'Conklin brilliantly traces the interconnections and linkages between the three critical sites of political, cultural, and ideological interchange in France's civilizing mission in Africa: the imperial center, the colonial edifice'sur place' in West Africa, and the Africans themselves. This is scholarshipthat will eventually provoke a significant change in the way modern French history is conceived, researched, and written.' Julia Clancy-Smith, Universityof ArizonaFrom the Publisher:
This work addresses a central but often ignored question in the history of modern France and modern colonialism: how did the Third Republic, highly regarded for its professed democratic values, allow itself to be seduced by the insidious and persistent appeal of a civilizing ideology with distinct racist overtones? By focusing on a particular group of colonial officials in a specific setting the governors general of French West Africa from 1895 to 1930 the author argues that the ideal of a special civilizing mission had a decisive impact on colonial policymaking and on the evolution of modern French republicanism generally. French ideas of civilization simultaneously republican, racist, and modern encouraged the governors general in the 1890 s to attack such feudal African institutions as aristocratic rule and slavery in ways that referred back to France s own experience of revolutionary change. Ironically, local administrators in the 1920 s also invoked these same ideas to justify such reactionary policies as the reintroduction of forced labor, arguing that coercion, which inculcated a work ethic in the lazy African, legitimized his loss of freedom. By constantly invoking the ideas of civilization, colonial policy makers in Dakar and Paris managed to obscure the fundamental contradictions between the rights of man guaranteed in a republican democracy and the forcible acquisition of an empire that violates those rights.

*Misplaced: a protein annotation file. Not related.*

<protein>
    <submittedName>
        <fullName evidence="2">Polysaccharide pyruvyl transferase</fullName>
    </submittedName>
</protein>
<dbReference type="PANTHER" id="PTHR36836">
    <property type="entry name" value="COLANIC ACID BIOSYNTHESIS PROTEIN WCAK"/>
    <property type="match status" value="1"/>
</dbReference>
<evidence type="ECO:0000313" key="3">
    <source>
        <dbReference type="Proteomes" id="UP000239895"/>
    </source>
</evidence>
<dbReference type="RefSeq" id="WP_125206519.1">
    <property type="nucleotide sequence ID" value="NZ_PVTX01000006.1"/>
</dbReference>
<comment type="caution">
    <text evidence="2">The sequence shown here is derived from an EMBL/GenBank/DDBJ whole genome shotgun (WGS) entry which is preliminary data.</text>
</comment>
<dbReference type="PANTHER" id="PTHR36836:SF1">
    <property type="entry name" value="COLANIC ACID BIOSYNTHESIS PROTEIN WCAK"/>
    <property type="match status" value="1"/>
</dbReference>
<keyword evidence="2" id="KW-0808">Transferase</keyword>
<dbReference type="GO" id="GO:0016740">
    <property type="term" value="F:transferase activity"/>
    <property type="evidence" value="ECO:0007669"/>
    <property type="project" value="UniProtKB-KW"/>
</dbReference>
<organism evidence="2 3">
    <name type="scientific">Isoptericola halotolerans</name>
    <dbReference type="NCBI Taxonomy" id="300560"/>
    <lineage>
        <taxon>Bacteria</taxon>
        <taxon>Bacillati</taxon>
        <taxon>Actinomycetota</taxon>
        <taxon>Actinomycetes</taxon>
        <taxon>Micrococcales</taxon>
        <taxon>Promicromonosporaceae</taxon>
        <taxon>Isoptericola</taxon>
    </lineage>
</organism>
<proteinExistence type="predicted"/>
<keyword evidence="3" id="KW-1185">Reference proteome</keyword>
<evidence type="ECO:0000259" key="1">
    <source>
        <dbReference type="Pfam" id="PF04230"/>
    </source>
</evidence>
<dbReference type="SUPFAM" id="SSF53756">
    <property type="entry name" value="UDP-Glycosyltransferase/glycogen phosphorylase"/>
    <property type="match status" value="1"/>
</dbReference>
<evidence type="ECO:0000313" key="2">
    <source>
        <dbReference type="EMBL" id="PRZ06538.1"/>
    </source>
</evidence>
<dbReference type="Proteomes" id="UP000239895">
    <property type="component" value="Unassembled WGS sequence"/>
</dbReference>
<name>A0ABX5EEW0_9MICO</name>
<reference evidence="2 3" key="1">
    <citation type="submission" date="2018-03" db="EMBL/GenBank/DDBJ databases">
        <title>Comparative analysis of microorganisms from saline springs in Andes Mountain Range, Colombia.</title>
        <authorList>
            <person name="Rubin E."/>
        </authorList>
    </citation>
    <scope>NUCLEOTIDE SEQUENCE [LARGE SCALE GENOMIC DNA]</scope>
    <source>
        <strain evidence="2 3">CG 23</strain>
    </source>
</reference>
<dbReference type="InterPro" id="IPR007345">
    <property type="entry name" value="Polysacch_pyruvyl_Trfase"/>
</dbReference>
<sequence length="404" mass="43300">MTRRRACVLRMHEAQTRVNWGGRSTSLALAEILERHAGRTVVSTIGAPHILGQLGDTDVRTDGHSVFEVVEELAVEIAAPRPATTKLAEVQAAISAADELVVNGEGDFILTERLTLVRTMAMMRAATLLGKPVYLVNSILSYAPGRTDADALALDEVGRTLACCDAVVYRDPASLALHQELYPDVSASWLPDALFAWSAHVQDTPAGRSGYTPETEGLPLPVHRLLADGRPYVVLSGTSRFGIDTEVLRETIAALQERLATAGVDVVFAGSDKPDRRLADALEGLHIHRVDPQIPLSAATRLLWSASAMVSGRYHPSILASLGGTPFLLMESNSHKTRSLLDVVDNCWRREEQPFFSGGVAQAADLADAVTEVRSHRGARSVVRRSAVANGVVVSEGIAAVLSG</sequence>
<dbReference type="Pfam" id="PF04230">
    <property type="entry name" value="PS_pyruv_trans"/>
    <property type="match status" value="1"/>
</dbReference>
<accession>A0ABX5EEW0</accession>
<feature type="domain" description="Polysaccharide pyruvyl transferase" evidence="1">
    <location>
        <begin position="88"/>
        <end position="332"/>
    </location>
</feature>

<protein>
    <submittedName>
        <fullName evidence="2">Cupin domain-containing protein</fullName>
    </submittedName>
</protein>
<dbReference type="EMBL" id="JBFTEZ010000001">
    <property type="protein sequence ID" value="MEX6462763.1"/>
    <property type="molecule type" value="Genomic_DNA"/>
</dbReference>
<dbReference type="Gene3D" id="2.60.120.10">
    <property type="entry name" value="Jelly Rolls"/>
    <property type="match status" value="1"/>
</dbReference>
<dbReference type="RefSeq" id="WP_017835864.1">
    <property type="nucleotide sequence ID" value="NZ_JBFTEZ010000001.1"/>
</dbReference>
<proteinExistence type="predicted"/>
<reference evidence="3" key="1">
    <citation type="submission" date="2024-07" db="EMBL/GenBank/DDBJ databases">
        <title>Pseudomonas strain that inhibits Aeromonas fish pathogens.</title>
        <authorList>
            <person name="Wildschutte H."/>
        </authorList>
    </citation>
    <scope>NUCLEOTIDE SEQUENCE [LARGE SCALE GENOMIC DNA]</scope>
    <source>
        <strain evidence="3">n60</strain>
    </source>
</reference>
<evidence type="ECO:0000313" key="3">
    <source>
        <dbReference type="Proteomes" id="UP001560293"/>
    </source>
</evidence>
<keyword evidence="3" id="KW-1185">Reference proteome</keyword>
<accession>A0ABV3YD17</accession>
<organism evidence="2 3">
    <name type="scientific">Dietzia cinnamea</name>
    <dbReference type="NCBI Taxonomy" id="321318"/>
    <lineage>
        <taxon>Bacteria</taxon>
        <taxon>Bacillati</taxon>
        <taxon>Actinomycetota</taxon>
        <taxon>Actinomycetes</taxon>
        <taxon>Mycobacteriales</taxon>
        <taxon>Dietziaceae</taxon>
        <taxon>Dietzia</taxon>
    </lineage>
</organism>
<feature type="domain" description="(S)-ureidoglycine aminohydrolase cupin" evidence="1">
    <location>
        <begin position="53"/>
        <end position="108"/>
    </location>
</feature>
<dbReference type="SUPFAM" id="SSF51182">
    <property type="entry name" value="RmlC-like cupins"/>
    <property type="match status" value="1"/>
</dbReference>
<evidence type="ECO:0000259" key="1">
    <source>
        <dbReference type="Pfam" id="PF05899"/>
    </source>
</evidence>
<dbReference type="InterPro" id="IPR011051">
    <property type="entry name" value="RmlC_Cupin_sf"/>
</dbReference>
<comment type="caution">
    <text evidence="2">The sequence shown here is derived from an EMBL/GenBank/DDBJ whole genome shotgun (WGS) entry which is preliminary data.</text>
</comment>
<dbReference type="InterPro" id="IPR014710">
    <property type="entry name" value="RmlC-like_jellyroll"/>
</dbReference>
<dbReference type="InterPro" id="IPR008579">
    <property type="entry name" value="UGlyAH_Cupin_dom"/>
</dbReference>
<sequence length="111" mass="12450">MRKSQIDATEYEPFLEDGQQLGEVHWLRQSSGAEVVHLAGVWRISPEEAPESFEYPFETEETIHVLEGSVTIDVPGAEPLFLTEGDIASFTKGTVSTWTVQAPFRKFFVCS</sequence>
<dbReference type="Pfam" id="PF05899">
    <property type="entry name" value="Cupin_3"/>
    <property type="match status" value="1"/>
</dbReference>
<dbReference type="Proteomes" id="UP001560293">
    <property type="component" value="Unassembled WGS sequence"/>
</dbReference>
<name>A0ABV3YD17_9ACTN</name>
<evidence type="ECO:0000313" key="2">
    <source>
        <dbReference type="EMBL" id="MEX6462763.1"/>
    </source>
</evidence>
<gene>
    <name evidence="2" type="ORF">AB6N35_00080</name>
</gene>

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Descripción Stanford University Press, 1997. Hardcover. Estado de conservación: New. Nº de ref. de la librería DADAX0804729999
Descripción Stanford University Press, 1997. Hardcover. Estado de conservación: New. Nº de ref. de la librería P110804729999